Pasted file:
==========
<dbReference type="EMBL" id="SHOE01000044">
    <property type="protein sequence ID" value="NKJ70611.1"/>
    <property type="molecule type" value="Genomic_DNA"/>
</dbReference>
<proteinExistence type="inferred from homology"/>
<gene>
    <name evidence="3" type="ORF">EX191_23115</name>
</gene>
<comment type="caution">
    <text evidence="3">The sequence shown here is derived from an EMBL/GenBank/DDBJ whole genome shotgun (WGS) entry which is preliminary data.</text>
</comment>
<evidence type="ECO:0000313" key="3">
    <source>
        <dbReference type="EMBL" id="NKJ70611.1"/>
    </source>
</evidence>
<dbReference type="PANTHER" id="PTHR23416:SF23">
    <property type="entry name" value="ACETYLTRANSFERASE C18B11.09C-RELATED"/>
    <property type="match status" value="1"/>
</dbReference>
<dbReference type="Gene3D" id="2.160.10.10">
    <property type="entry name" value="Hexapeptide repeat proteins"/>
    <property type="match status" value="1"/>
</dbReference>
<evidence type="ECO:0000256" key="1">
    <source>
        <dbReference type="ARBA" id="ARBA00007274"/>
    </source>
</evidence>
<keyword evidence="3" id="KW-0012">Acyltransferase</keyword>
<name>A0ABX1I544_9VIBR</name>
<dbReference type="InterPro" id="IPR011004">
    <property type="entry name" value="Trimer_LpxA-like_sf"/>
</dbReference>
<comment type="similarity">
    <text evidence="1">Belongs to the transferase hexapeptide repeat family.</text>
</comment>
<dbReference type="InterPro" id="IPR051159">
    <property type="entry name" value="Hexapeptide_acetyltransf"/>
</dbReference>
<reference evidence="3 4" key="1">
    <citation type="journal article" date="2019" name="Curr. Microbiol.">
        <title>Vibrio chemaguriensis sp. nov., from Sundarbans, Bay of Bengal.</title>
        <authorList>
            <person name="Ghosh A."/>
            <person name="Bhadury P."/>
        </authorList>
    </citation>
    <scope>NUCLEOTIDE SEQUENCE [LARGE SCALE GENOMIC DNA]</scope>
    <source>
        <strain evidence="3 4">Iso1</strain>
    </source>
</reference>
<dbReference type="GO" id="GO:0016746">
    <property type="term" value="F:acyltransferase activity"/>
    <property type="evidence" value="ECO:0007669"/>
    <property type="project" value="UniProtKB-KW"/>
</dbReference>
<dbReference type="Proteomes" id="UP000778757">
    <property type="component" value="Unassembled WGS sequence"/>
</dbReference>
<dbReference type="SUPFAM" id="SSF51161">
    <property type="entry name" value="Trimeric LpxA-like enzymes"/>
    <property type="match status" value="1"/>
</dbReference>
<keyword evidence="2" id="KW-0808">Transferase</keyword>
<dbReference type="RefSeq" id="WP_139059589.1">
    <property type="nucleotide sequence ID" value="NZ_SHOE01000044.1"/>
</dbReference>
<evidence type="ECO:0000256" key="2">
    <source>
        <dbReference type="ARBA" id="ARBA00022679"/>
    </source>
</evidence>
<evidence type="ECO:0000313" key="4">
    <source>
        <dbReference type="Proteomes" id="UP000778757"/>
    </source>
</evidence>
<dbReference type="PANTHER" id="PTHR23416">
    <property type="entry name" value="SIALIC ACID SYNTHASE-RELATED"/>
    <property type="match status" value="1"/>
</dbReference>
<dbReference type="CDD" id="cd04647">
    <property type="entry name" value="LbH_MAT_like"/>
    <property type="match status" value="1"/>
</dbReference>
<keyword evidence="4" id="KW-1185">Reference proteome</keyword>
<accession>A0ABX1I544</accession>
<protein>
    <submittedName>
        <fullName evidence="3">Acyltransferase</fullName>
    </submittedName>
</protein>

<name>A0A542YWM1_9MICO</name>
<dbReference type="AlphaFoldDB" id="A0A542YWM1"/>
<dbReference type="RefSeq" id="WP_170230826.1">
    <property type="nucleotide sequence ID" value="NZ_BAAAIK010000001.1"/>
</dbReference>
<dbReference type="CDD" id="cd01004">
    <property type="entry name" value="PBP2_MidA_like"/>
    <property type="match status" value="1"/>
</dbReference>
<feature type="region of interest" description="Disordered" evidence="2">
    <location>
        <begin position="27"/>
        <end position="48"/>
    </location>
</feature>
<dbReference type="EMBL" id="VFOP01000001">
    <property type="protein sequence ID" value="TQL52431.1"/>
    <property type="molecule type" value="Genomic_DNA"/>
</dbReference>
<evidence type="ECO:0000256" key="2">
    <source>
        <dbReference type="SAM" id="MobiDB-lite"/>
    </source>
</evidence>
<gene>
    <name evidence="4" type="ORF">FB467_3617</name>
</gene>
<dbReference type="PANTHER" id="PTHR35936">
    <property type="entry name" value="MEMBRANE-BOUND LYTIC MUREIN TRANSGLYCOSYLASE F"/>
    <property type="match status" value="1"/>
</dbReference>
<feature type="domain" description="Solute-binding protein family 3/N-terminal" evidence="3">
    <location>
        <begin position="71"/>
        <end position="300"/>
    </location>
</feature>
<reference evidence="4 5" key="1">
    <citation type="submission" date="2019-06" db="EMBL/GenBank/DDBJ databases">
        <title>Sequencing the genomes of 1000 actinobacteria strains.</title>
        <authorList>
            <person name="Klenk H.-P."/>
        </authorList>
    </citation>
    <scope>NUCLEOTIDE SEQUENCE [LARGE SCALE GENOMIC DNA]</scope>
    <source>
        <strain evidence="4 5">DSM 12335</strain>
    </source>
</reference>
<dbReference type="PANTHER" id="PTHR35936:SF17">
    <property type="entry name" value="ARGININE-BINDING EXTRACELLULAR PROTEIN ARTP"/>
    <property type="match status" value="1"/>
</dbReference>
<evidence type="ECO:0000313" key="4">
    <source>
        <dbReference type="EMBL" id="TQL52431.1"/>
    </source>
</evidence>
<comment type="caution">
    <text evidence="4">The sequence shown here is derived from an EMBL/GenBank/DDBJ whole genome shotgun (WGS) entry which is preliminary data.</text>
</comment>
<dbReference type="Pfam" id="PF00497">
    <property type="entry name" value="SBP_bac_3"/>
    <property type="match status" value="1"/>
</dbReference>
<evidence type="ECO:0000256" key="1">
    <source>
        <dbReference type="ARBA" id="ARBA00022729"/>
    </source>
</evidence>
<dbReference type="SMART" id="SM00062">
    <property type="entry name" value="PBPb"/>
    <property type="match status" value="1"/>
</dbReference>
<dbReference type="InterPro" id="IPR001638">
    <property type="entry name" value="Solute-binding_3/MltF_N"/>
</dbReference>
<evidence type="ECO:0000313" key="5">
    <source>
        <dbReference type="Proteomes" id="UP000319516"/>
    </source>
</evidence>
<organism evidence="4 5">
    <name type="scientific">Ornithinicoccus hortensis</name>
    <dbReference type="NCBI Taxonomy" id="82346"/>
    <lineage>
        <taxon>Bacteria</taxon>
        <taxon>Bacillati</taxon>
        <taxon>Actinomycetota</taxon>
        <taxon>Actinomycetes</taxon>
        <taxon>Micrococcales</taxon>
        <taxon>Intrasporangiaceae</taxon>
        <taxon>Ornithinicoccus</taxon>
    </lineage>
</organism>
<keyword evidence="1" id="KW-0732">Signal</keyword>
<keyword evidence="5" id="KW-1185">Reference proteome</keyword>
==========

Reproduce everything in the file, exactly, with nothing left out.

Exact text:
<dbReference type="EMBL" id="SHOE01000044">
    <property type="protein sequence ID" value="NKJ70611.1"/>
    <property type="molecule type" value="Genomic_DNA"/>
</dbReference>
<proteinExistence type="inferred from homology"/>
<gene>
    <name evidence="3" type="ORF">EX191_23115</name>
</gene>
<comment type="caution">
    <text evidence="3">The sequence shown here is derived from an EMBL/GenBank/DDBJ whole genome shotgun (WGS) entry which is preliminary data.</text>
</comment>
<evidence type="ECO:0000313" key="3">
    <source>
        <dbReference type="EMBL" id="NKJ70611.1"/>
    </source>
</evidence>
<dbReference type="PANTHER" id="PTHR23416:SF23">
    <property type="entry name" value="ACETYLTRANSFERASE C18B11.09C-RELATED"/>
    <property type="match status" value="1"/>
</dbReference>
<dbReference type="Gene3D" id="2.160.10.10">
    <property type="entry name" value="Hexapeptide repeat proteins"/>
    <property type="match status" value="1"/>
</dbReference>
<evidence type="ECO:0000256" key="1">
    <source>
        <dbReference type="ARBA" id="ARBA00007274"/>
    </source>
</evidence>
<keyword evidence="3" id="KW-0012">Acyltransferase</keyword>
<name>A0ABX1I544_9VIBR</name>
<dbReference type="InterPro" id="IPR011004">
    <property type="entry name" value="Trimer_LpxA-like_sf"/>
</dbReference>
<comment type="similarity">
    <text evidence="1">Belongs to the transferase hexapeptide repeat family.</text>
</comment>
<dbReference type="InterPro" id="IPR051159">
    <property type="entry name" value="Hexapeptide_acetyltransf"/>
</dbReference>
<reference evidence="3 4" key="1">
    <citation type="journal article" date="2019" name="Curr. Microbiol.">
        <title>Vibrio chemaguriensis sp. nov., from Sundarbans, Bay of Bengal.</title>
        <authorList>
            <person name="Ghosh A."/>
            <person name="Bhadury P."/>
        </authorList>
    </citation>
    <scope>NUCLEOTIDE SEQUENCE [LARGE SCALE GENOMIC DNA]</scope>
    <source>
        <strain evidence="3 4">Iso1</strain>
    </source>
</reference>
<dbReference type="GO" id="GO:0016746">
    <property type="term" value="F:acyltransferase activity"/>
    <property type="evidence" value="ECO:0007669"/>
    <property type="project" value="UniProtKB-KW"/>
</dbReference>
<dbReference type="Proteomes" id="UP000778757">
    <property type="component" value="Unassembled WGS sequence"/>
</dbReference>
<dbReference type="SUPFAM" id="SSF51161">
    <property type="entry name" value="Trimeric LpxA-like enzymes"/>
    <property type="match status" value="1"/>
</dbReference>
<keyword evidence="2" id="KW-0808">Transferase</keyword>
<dbReference type="RefSeq" id="WP_139059589.1">
    <property type="nucleotide sequence ID" value="NZ_SHOE01000044.1"/>
</dbReference>
<evidence type="ECO:0000256" key="2">
    <source>
        <dbReference type="ARBA" id="ARBA00022679"/>
    </source>
</evidence>
<evidence type="ECO:0000313" key="4">
    <source>
        <dbReference type="Proteomes" id="UP000778757"/>
    </source>
</evidence>
<dbReference type="PANTHER" id="PTHR23416">
    <property type="entry name" value="SIALIC ACID SYNTHASE-RELATED"/>
    <property type="match status" value="1"/>
</dbReference>
<dbReference type="CDD" id="cd04647">
    <property type="entry name" value="LbH_MAT_like"/>
    <property type="match status" value="1"/>
</dbReference>
<keyword evidence="4" id="KW-1185">Reference proteome</keyword>
<accession>A0ABX1I544</accession>
<protein>
    <submittedName>
        <fullName evidence="3">Acyltransferase</fullName>
    </submittedName>
</protein>

<name>A0A542YWM1_9MICO</name>
<dbReference type="AlphaFoldDB" id="A0A542YWM1"/>
<dbReference type="RefSeq" id="WP_170230826.1">
    <property type="nucleotide sequence ID" value="NZ_BAAAIK010000001.1"/>
</dbReference>
<dbReference type="CDD" id="cd01004">
    <property type="entry name" value="PBP2_MidA_like"/>
    <property type="match status" value="1"/>
</dbReference>
<feature type="region of interest" description="Disordered" evidence="2">
    <location>
        <begin position="27"/>
        <end position="48"/>
    </location>
</feature>
<dbReference type="EMBL" id="VFOP01000001">
    <property type="protein sequence ID" value="TQL52431.1"/>
    <property type="molecule type" value="Genomic_DNA"/>
</dbReference>
<evidence type="ECO:0000256" key="2">
    <source>
        <dbReference type="SAM" id="MobiDB-lite"/>
    </source>
</evidence>
<gene>
    <name evidence="4" type="ORF">FB467_3617</name>
</gene>
<dbReference type="PANTHER" id="PTHR35936">
    <property type="entry name" value="MEMBRANE-BOUND LYTIC MUREIN TRANSGLYCOSYLASE F"/>
    <property type="match status" value="1"/>
</dbReference>
<feature type="domain" description="Solute-binding protein family 3/N-terminal" evidence="3">
    <location>
        <begin position="71"/>
        <end position="300"/>
    </location>
</feature>
<reference evidence="4 5" key="1">
    <citation type="submission" date="2019-06" db="EMBL/GenBank/DDBJ databases">
        <title>Sequencing the genomes of 1000 actinobacteria strains.</title>
        <authorList>
            <person name="Klenk H.-P."/>
        </authorList>
    </citation>
    <scope>NUCLEOTIDE SEQUENCE [LARGE SCALE GENOMIC DNA]</scope>
    <source>
        <strain evidence="4 5">DSM 12335</strain>
    </source>
</reference>
<dbReference type="PANTHER" id="PTHR35936:SF17">
    <property type="entry name" value="ARGININE-BINDING EXTRACELLULAR PROTEIN ARTP"/>
    <property type="match status" value="1"/>
</dbReference>
<evidence type="ECO:0000313" key="4">
    <source>
        <dbReference type="EMBL" id="TQL52431.1"/>
    </source>
</evidence>
<comment type="caution">
    <text evidence="4">The sequence shown here is derived from an EMBL/GenBank/DDBJ whole genome shotgun (WGS) entry which is preliminary data.</text>
</comment>
<dbReference type="Pfam" id="PF00497">
    <property type="entry name" value="SBP_bac_3"/>
    <property type="match status" value="1"/>
</dbReference>
<evidence type="ECO:0000256" key="1">
    <source>
        <dbReference type="ARBA" id="ARBA00022729"/>
    </source>
</evidence>
<dbReference type="SMART" id="SM00062">
    <property type="entry name" value="PBPb"/>
    <property type="match status" value="1"/>
</dbReference>
<dbReference type="InterPro" id="IPR001638">
    <property type="entry name" value="Solute-binding_3/MltF_N"/>
</dbReference>
<evidence type="ECO:0000313" key="5">
    <source>
        <dbReference type="Proteomes" id="UP000319516"/>
    </source>
</evidence>
<organism evidence="4 5">
    <name type="scientific">Ornithinicoccus hortensis</name>
    <dbReference type="NCBI Taxonomy" id="82346"/>
    <lineage>
        <taxon>Bacteria</taxon>
        <taxon>Bacillati</taxon>
        <taxon>Actinomycetota</taxon>
        <taxon>Actinomycetes</taxon>
        <taxon>Micrococcales</taxon>
        <taxon>Intrasporangiaceae</taxon>
        <taxon>Ornithinicoccus</taxon>
    </lineage>
</organism>
<keyword evidence="1" id="KW-0732">Signal</keyword>
<keyword evidence="5" id="KW-1185">Reference proteome</keyword>